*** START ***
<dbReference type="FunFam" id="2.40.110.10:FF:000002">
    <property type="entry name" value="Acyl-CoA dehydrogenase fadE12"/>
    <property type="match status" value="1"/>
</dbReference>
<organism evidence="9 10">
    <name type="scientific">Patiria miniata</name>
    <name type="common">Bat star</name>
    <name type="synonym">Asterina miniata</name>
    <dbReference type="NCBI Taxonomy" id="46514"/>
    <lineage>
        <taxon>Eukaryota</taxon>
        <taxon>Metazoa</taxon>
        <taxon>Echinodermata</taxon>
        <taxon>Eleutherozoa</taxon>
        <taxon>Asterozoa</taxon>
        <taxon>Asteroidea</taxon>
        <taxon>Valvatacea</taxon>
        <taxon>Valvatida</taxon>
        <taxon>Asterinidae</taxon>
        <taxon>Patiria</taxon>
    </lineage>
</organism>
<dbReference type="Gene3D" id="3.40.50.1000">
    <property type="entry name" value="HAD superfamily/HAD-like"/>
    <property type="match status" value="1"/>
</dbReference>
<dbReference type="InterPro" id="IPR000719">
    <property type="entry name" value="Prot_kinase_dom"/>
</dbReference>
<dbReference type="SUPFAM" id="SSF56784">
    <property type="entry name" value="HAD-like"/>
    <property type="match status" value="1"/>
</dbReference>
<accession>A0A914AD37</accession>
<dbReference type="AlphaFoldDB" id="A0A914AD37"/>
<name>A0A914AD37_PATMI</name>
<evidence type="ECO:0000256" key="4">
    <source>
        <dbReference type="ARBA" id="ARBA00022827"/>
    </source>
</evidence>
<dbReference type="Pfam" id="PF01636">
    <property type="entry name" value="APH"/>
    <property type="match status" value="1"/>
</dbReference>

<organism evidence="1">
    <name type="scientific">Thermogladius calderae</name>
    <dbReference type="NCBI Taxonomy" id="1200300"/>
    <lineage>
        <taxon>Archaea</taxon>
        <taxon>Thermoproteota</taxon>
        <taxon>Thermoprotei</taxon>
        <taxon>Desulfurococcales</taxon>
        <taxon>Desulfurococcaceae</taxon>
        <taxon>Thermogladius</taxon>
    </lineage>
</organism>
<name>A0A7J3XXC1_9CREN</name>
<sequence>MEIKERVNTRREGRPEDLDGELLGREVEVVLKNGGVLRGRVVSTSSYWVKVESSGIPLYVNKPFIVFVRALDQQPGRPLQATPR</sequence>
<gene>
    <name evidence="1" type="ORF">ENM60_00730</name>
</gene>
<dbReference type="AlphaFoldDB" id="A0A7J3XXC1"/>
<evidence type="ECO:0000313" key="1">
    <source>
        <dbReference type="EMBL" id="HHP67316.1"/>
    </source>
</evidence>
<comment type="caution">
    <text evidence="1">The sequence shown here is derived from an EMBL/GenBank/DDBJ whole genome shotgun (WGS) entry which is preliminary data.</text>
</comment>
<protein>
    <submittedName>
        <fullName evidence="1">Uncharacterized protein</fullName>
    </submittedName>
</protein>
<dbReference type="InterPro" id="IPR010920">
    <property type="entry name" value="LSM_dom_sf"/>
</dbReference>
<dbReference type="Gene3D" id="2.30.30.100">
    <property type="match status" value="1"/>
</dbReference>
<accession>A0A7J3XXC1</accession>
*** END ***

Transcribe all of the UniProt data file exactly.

<dbReference type="FunFam" id="2.40.110.10:FF:000002">
    <property type="entry name" value="Acyl-CoA dehydrogenase fadE12"/>
    <property type="match status" value="1"/>
</dbReference>
<organism evidence="9 10">
    <name type="scientific">Patiria miniata</name>
    <name type="common">Bat star</name>
    <name type="synonym">Asterina miniata</name>
    <dbReference type="NCBI Taxonomy" id="46514"/>
    <lineage>
        <taxon>Eukaryota</taxon>
        <taxon>Metazoa</taxon>
        <taxon>Echinodermata</taxon>
        <taxon>Eleutherozoa</taxon>
        <taxon>Asterozoa</taxon>
        <taxon>Asteroidea</taxon>
        <taxon>Valvatacea</taxon>
        <taxon>Valvatida</taxon>
        <taxon>Asterinidae</taxon>
        <taxon>Patiria</taxon>
    </lineage>
</organism>
<dbReference type="Gene3D" id="3.40.50.1000">
    <property type="entry name" value="HAD superfamily/HAD-like"/>
    <property type="match status" value="1"/>
</dbReference>
<dbReference type="InterPro" id="IPR000719">
    <property type="entry name" value="Prot_kinase_dom"/>
</dbReference>
<dbReference type="SUPFAM" id="SSF56784">
    <property type="entry name" value="HAD-like"/>
    <property type="match status" value="1"/>
</dbReference>
<accession>A0A914AD37</accession>
<dbReference type="AlphaFoldDB" id="A0A914AD37"/>
<name>A0A914AD37_PATMI</name>
<evidence type="ECO:0000256" key="4">
    <source>
        <dbReference type="ARBA" id="ARBA00022827"/>
    </source>
</evidence>
<dbReference type="Pfam" id="PF01636">
    <property type="entry name" value="APH"/>
    <property type="match status" value="1"/>
</dbReference>

<organism evidence="1">
    <name type="scientific">Thermogladius calderae</name>
    <dbReference type="NCBI Taxonomy" id="1200300"/>
    <lineage>
        <taxon>Archaea</taxon>
        <taxon>Thermoproteota</taxon>
        <taxon>Thermoprotei</taxon>
        <taxon>Desulfurococcales</taxon>
        <taxon>Desulfurococcaceae</taxon>
        <taxon>Thermogladius</taxon>
    </lineage>
</organism>
<name>A0A7J3XXC1_9CREN</name>
<sequence>MEIKERVNTRREGRPEDLDGELLGREVEVVLKNGGVLRGRVVSTSSYWVKVESSGIPLYVNKPFIVFVRALDQQPGRPLQATPR</sequence>
<gene>
    <name evidence="1" type="ORF">ENM60_00730</name>
</gene>
<dbReference type="AlphaFoldDB" id="A0A7J3XXC1"/>
<evidence type="ECO:0000313" key="1">
    <source>
        <dbReference type="EMBL" id="HHP67316.1"/>
    </source>
</evidence>
<comment type="caution">
    <text evidence="1">The sequence shown here is derived from an EMBL/GenBank/DDBJ whole genome shotgun (WGS) entry which is preliminary data.</text>
</comment>
<protein>
    <submittedName>
        <fullName evidence="1">Uncharacterized protein</fullName>
    </submittedName>
</protein>
<dbReference type="InterPro" id="IPR010920">
    <property type="entry name" value="LSM_dom_sf"/>
</dbReference>
<dbReference type="Gene3D" id="2.30.30.100">
    <property type="match status" value="1"/>
</dbReference>
<accession>A0A7J3XXC1</accession>